Objective. This is a pilot study to evaluate sexual dysfunction in women after vulvectomy. Methods. An 88-question survey was used to assess body image and the DSM IV criteria for sexual dysfunction on women who had undergone vulvectomy. Results. Forty-seven women agreed to participate in the study and 41 women (87%) returned the survey. There was a significant alteration of body image in these women after vulvectomy (P = 0.004). Sexual frequency significantly decreased after surgery (P = 0.001) and there was significant sexual dysfunction in the categories of sexual aversion disorder (P = 0.01), arousal disorder (P = 0.02), and hypoactive sexual disorder (P = 0.001). The extent of surgery did not correlate with degree of sexual dysfunction in any category. Women who were depressed at the time of survey (as determined by the PRIME-MD scale) were more likely to suffer sexual aversion disorder (P = 0.05) and trended to have more body image disturbance (P = 0.1) and global sexual dysfunction (P = 0.06). Conclusions. Women experience significant sexual dysfunction after vulvectomy and the extent of surgery or type of vulvectomy did not correlate with degree of sexual dysfunction. There is a significant need to address sexual problems with all women after any vulvectomy. Age, depression, worsening GOG performance status, and preoperative hypoactive sexual dysfunction were risk factors for sexual dysfunction after vulvar surgery. Appropriate counseling and treatment of depression may be of benefit to this patient population. (C) 2000 Academic Press.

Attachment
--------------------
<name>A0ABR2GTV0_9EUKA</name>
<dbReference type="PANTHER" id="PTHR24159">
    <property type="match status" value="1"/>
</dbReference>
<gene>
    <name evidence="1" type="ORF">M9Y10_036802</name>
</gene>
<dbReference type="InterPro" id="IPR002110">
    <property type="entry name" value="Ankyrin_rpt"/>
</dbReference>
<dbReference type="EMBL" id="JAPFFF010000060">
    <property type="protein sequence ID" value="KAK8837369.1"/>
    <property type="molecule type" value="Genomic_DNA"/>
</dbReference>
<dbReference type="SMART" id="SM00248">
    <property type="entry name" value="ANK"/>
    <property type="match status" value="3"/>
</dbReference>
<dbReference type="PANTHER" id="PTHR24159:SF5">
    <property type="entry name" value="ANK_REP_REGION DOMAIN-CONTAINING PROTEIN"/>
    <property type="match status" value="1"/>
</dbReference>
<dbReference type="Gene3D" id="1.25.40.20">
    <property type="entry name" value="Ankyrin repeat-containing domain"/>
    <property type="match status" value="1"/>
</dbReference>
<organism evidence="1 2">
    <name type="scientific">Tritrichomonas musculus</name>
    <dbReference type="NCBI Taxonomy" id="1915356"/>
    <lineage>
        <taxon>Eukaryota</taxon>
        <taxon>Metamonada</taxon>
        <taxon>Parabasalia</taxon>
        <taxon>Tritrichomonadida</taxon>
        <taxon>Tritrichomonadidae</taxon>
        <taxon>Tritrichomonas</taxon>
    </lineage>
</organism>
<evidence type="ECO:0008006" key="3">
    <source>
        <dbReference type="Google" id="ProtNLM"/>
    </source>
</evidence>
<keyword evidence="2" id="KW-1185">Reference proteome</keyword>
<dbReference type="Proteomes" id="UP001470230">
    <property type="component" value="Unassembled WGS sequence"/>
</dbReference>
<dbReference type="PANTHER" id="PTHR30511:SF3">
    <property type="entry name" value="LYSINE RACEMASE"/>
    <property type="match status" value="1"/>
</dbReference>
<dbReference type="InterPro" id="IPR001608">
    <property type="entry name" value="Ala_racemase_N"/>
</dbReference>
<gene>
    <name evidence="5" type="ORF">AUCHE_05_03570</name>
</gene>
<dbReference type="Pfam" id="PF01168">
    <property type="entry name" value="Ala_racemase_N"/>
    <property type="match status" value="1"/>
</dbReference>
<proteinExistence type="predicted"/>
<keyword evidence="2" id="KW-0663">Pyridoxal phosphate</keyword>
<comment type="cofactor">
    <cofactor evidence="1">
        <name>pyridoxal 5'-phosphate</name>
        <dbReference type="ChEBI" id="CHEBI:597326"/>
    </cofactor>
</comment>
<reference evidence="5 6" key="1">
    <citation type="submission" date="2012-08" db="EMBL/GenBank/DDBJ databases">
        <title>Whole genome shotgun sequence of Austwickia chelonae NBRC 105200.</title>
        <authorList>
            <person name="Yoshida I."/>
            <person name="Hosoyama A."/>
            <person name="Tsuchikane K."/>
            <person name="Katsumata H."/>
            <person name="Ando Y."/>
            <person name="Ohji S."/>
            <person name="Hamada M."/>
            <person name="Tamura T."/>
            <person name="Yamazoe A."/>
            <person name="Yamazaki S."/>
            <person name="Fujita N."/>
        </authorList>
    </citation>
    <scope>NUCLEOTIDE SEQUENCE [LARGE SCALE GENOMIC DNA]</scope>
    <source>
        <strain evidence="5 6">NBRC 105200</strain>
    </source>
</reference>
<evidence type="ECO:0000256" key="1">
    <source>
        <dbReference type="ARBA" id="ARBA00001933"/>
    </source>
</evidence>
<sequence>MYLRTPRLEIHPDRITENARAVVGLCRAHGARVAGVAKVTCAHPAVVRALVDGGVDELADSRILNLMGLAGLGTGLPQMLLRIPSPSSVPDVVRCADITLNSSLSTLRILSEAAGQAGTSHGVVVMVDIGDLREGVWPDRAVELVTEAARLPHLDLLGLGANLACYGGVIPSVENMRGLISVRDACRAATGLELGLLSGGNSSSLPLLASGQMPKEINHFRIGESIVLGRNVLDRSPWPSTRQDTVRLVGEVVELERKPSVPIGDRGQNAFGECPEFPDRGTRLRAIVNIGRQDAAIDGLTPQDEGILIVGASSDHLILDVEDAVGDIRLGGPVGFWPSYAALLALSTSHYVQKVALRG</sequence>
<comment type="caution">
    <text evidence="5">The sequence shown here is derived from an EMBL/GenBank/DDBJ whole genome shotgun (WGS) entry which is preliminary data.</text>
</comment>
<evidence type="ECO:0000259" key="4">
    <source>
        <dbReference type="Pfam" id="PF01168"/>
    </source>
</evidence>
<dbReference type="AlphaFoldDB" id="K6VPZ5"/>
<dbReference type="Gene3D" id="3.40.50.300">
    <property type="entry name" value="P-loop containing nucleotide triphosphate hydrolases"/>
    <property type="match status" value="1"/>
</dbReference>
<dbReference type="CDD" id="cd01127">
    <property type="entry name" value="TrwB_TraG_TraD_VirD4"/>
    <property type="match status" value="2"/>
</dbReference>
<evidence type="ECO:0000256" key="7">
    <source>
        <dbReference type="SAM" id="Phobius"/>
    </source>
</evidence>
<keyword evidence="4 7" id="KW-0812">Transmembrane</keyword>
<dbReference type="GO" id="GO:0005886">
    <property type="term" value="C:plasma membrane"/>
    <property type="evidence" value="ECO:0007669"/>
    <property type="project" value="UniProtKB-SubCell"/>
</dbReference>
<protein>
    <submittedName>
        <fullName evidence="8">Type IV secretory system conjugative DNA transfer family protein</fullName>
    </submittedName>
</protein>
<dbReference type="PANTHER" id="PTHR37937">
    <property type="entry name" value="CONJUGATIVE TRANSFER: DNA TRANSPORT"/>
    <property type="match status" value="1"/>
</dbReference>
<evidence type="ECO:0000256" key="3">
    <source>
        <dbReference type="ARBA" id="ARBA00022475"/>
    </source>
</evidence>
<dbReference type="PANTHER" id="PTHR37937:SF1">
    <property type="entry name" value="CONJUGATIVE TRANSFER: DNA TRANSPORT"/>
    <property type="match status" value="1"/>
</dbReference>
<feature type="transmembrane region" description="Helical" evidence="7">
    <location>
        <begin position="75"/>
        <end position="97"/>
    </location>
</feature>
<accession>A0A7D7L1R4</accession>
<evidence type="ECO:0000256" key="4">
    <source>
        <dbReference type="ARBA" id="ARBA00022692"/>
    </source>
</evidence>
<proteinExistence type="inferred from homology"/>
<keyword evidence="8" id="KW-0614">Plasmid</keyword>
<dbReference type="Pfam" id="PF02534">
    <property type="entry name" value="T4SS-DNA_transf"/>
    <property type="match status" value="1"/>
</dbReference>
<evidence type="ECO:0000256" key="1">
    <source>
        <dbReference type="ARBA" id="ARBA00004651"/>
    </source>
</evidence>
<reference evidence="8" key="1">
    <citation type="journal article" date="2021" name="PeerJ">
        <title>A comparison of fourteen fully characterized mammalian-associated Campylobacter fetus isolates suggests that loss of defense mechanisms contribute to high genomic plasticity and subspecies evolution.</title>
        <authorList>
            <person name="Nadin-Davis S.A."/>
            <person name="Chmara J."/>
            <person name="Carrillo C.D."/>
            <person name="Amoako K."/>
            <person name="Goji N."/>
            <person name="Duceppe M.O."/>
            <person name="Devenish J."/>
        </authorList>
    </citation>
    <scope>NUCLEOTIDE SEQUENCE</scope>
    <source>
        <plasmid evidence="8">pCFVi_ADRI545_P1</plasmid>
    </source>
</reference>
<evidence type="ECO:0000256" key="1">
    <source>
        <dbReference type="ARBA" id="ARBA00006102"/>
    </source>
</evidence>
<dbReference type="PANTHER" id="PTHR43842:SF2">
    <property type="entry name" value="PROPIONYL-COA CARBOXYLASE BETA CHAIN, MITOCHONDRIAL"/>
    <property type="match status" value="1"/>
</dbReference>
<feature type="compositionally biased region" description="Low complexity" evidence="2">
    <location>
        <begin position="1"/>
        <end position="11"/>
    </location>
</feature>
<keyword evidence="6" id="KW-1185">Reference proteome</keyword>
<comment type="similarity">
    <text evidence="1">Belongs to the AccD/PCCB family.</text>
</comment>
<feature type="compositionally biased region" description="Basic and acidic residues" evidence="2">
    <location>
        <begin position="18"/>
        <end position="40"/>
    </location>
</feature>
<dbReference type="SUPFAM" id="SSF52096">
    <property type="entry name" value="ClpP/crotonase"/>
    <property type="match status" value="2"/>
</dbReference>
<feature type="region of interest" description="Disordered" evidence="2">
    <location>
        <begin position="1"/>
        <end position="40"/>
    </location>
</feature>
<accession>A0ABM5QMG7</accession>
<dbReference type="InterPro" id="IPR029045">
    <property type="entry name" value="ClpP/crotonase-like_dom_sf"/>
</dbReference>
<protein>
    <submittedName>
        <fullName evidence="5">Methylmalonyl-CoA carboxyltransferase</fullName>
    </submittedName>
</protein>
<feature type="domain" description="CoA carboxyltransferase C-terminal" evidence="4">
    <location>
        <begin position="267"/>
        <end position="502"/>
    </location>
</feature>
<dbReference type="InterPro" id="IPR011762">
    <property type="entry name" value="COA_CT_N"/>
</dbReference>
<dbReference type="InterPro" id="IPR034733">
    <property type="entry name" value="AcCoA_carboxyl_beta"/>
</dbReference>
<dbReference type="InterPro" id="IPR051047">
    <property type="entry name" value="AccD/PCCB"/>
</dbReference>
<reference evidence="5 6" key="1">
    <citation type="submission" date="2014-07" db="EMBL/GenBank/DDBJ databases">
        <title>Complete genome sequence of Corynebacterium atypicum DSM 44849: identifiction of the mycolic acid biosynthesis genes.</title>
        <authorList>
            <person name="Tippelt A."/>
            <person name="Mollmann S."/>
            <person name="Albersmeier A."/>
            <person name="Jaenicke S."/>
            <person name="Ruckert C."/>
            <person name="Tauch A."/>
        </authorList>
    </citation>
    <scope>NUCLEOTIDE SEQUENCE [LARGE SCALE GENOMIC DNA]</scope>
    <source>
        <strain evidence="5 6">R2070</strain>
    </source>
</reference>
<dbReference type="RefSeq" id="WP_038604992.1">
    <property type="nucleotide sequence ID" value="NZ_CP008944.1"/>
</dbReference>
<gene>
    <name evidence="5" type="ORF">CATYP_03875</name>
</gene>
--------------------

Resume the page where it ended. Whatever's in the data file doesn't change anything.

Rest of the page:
ASJC Scopus subject areas
- Obstetrics and Gynecology